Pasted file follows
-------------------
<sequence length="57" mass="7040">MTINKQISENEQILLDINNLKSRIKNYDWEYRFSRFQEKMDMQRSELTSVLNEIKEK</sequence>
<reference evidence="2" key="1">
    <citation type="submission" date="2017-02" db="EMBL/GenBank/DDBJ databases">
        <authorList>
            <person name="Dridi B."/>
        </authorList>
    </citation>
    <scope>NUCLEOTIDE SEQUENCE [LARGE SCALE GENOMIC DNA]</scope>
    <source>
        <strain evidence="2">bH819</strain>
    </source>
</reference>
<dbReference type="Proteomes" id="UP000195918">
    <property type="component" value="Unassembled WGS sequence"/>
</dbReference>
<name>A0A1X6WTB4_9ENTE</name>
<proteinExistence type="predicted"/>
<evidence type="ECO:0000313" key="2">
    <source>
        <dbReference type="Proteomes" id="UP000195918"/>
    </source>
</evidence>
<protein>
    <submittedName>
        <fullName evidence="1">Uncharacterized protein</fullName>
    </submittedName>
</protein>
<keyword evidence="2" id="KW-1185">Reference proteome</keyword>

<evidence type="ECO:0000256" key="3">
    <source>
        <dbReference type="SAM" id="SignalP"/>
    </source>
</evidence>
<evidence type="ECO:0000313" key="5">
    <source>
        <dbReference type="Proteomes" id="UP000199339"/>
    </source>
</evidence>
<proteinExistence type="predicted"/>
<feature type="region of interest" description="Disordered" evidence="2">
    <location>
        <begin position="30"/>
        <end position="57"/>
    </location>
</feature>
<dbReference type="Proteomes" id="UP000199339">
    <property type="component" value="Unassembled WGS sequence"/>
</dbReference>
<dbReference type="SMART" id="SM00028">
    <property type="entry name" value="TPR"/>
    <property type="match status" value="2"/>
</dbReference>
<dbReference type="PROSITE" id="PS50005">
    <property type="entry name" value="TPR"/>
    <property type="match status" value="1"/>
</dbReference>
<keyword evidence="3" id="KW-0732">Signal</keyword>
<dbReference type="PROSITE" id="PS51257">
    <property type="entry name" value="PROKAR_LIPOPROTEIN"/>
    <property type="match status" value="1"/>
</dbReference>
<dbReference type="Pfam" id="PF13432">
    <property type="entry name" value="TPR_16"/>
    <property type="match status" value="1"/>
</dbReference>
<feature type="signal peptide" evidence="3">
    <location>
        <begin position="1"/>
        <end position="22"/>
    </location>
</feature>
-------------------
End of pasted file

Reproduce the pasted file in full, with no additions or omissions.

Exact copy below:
<sequence length="57" mass="7040">MTINKQISENEQILLDINNLKSRIKNYDWEYRFSRFQEKMDMQRSELTSVLNEIKEK</sequence>
<reference evidence="2" key="1">
    <citation type="submission" date="2017-02" db="EMBL/GenBank/DDBJ databases">
        <authorList>
            <person name="Dridi B."/>
        </authorList>
    </citation>
    <scope>NUCLEOTIDE SEQUENCE [LARGE SCALE GENOMIC DNA]</scope>
    <source>
        <strain evidence="2">bH819</strain>
    </source>
</reference>
<dbReference type="Proteomes" id="UP000195918">
    <property type="component" value="Unassembled WGS sequence"/>
</dbReference>
<name>A0A1X6WTB4_9ENTE</name>
<proteinExistence type="predicted"/>
<evidence type="ECO:0000313" key="2">
    <source>
        <dbReference type="Proteomes" id="UP000195918"/>
    </source>
</evidence>
<protein>
    <submittedName>
        <fullName evidence="1">Uncharacterized protein</fullName>
    </submittedName>
</protein>
<keyword evidence="2" id="KW-1185">Reference proteome</keyword>

<evidence type="ECO:0000256" key="3">
    <source>
        <dbReference type="SAM" id="SignalP"/>
    </source>
</evidence>
<evidence type="ECO:0000313" key="5">
    <source>
        <dbReference type="Proteomes" id="UP000199339"/>
    </source>
</evidence>
<proteinExistence type="predicted"/>
<feature type="region of interest" description="Disordered" evidence="2">
    <location>
        <begin position="30"/>
        <end position="57"/>
    </location>
</feature>
<dbReference type="Proteomes" id="UP000199339">
    <property type="component" value="Unassembled WGS sequence"/>
</dbReference>
<dbReference type="SMART" id="SM00028">
    <property type="entry name" value="TPR"/>
    <property type="match status" value="2"/>
</dbReference>
<dbReference type="PROSITE" id="PS50005">
    <property type="entry name" value="TPR"/>
    <property type="match status" value="1"/>
</dbReference>
<keyword evidence="3" id="KW-0732">Signal</keyword>
<dbReference type="PROSITE" id="PS51257">
    <property type="entry name" value="PROKAR_LIPOPROTEIN"/>
    <property type="match status" value="1"/>
</dbReference>
<dbReference type="Pfam" id="PF13432">
    <property type="entry name" value="TPR_16"/>
    <property type="match status" value="1"/>
</dbReference>
<feature type="signal peptide" evidence="3">
    <location>
        <begin position="1"/>
        <end position="22"/>
    </location>
</feature>